|Publicado en||International Journal of Applied Earth Observation and Geoinformation, v. 62:122-134|
Cao, S., Sanchez-Azofeifa, G.A.
|Año de publicación||2017|
Department of Earth and Atmospheric Sciences, University of Alberta, Edmonton, T6G 2E3, Canada
•Seasonal LST variations were characterized for a secondary TDF.
•Thirty-eight Landsat-8 TIRS data were used to model LST time series of 3 years.
•The modeled LSTs were related to 7 VIs in three successional stages.
•Precipitation and soil moisture data obtained from a WSN were analyzed.
•We found that precipitation ultimately determined the LST variations in TDFs.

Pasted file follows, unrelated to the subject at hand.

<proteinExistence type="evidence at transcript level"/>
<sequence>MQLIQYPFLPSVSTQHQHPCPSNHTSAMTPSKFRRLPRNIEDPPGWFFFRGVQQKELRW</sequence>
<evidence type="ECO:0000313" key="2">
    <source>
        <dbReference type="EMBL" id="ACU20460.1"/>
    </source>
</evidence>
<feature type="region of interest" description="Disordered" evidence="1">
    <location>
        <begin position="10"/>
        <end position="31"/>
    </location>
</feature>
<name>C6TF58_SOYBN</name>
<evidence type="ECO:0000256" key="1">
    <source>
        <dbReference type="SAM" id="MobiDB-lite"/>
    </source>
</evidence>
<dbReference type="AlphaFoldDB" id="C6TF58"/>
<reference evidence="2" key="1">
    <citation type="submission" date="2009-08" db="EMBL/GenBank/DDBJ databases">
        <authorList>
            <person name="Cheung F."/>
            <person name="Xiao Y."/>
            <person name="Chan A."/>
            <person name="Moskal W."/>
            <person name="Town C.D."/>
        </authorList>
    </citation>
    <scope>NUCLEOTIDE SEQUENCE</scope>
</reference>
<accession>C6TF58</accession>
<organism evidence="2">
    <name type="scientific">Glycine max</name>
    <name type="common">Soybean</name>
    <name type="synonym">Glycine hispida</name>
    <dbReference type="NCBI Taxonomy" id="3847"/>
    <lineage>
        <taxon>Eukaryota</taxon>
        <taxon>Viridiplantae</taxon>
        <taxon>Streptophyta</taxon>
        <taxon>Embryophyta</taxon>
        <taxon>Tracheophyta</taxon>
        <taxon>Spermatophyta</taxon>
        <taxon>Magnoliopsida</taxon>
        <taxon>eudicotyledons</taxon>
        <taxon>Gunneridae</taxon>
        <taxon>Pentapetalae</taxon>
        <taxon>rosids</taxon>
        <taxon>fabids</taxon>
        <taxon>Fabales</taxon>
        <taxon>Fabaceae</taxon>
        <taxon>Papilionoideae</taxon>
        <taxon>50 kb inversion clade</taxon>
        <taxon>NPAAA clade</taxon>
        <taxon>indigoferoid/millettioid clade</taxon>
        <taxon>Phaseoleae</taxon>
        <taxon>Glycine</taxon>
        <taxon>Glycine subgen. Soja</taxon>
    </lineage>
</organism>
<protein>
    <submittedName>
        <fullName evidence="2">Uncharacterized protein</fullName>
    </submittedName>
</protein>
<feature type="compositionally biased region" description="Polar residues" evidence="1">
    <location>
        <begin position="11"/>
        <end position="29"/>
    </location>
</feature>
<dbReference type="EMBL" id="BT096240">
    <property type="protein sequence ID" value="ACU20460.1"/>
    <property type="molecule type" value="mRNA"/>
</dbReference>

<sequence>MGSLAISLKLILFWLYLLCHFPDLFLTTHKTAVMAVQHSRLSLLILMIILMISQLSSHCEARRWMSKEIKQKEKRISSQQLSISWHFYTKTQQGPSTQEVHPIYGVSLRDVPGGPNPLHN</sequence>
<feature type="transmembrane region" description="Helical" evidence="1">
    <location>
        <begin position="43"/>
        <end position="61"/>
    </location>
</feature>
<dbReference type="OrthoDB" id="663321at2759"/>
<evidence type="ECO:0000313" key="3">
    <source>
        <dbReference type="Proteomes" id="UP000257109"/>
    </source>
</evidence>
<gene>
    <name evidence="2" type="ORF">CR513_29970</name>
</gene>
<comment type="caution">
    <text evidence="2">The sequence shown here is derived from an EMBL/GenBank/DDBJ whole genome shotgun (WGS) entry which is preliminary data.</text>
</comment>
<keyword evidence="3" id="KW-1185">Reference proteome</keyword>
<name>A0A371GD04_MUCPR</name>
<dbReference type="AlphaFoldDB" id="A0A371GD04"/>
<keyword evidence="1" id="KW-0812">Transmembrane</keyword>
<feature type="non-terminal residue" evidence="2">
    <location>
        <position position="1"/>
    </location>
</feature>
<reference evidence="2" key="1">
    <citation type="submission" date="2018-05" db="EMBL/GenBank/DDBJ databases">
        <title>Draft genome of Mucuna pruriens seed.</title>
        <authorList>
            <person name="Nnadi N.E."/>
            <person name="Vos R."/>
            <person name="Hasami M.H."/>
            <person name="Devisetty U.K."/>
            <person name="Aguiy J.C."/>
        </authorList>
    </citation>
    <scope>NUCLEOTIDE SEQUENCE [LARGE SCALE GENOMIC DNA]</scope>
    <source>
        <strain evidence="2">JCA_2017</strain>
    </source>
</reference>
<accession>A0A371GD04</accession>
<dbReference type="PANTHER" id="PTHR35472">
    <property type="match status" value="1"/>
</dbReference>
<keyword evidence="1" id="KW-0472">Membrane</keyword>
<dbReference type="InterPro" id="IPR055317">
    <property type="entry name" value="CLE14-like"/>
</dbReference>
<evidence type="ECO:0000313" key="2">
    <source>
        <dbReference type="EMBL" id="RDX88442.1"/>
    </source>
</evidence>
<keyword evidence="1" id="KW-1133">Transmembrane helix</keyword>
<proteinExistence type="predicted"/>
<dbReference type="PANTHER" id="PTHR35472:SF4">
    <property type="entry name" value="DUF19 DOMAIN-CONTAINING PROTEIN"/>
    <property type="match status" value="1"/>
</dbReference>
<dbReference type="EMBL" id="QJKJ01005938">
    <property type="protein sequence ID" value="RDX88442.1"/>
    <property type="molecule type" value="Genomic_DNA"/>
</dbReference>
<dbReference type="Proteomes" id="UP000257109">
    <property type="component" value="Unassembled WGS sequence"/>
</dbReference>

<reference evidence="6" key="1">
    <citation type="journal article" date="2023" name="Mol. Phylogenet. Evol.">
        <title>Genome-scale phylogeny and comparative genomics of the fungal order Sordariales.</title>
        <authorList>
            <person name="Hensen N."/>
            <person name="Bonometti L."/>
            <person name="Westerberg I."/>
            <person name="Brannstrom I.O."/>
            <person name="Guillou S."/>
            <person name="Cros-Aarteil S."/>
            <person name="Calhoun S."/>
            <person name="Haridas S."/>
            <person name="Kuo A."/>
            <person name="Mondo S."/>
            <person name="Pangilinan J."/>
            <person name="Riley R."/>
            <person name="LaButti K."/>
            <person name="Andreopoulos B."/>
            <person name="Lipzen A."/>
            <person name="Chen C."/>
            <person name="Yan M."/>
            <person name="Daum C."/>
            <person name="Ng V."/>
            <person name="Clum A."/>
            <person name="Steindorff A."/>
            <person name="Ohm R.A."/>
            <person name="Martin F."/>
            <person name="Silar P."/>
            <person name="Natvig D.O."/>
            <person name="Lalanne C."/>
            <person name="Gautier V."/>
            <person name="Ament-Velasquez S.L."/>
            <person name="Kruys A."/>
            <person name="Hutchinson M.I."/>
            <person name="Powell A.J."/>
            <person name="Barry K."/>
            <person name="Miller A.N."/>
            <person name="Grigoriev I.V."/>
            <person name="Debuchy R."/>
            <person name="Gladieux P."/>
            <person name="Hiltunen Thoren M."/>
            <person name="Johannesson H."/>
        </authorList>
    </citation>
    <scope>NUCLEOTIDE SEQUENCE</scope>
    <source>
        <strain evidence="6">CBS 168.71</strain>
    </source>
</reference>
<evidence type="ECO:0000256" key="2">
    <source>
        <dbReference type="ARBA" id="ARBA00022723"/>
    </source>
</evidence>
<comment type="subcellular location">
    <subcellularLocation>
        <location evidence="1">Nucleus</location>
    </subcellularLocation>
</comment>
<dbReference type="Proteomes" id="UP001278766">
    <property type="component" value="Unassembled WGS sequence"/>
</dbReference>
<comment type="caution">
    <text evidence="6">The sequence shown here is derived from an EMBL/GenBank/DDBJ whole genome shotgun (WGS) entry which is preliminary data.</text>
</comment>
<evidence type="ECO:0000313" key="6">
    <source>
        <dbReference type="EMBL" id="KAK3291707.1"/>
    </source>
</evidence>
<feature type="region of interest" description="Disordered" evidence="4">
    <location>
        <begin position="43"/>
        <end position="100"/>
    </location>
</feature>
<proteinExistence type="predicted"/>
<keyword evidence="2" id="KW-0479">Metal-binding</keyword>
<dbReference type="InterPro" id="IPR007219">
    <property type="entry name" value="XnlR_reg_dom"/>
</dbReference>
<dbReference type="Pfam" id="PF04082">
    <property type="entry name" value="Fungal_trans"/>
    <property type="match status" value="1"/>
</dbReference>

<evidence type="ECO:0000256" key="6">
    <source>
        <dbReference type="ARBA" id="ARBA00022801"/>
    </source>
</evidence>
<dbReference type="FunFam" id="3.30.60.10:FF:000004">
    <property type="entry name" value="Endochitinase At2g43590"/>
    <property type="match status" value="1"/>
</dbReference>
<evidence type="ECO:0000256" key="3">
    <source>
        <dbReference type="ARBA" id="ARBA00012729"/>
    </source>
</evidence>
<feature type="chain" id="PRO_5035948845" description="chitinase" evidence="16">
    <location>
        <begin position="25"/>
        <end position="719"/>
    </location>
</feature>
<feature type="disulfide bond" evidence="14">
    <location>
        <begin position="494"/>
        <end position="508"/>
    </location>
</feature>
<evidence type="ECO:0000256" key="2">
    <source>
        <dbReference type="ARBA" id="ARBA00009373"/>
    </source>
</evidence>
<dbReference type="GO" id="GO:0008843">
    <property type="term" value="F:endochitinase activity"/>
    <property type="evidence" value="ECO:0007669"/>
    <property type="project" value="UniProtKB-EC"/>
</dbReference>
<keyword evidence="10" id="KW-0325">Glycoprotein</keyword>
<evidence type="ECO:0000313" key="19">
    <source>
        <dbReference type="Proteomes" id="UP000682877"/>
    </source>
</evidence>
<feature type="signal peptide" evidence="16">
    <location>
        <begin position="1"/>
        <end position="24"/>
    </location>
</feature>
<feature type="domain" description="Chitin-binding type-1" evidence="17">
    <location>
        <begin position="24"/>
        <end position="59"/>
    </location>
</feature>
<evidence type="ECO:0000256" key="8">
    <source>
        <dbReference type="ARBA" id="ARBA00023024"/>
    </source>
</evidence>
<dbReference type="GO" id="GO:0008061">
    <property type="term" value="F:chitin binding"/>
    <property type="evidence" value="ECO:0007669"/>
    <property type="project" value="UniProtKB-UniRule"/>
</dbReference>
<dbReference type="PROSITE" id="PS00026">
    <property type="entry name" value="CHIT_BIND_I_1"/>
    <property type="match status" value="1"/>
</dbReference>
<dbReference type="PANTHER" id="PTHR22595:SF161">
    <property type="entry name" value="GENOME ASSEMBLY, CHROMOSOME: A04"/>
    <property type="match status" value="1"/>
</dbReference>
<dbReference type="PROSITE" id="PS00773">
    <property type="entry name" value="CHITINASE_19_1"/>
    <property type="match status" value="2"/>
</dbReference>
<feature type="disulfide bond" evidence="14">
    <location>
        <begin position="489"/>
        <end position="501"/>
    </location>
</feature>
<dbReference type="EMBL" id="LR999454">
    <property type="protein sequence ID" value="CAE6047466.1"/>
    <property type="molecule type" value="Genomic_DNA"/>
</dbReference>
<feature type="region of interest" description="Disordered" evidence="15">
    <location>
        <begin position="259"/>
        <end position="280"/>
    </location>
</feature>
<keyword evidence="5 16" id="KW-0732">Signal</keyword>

Secondary tropical dry forests (TDFs) provide important ecosystem services such as carbon sequestration, biodiversity conservation, and nutrient cycle regulation. However, their biogeophysical processes at the canopy-atmosphere interface remain unknown, limiting our understanding of how this endangered ecosystem influences, and responds to the ongoing global warming. To facilitate future development of conservation policies, this study characterized the seasonal land surface temperature (LST) behavior of three successional stages (early, intermediate, and late) of a TDF, at the Santa Rosa National Park (SRNP), Costa Rica. A total of 38 Landsat-8 Thermal Infrared Sensor (TIRS) data and the Surface Reflectance (SR) product were utilized to model LST time series from July 2013 to July 2016 using a radiative transfer equation (RTE) algorithm. We further related the LST time series to seven vegetation indices which reflect different properties of TDFs, and soil moisture data obtained from a Wireless Sensor Network (WSN). Results showed that the LST in the dry season was 15&ndash20 K higher than in the wet season at SRNP. We found that the early successional stages were about 6&ndash8 K warmer than the intermediate successional stages and were 9&ndash10 K warmer than the late successional stages in the middle of the dry season meanwhile, a minimum LST difference (0&ndash1 K) was observed at the end of the wet season. Leaf phenology and canopy architecture explained most LST variations in both dry and wet seasons. However, our analysis revealed that it is precipitation that ultimately determines the LST variations through both biogeochemical (leaf phenology) and biogeophysical processes (evapotranspiration) of the plants. Results of this study could help physiological modeling studies in secondary TDFs.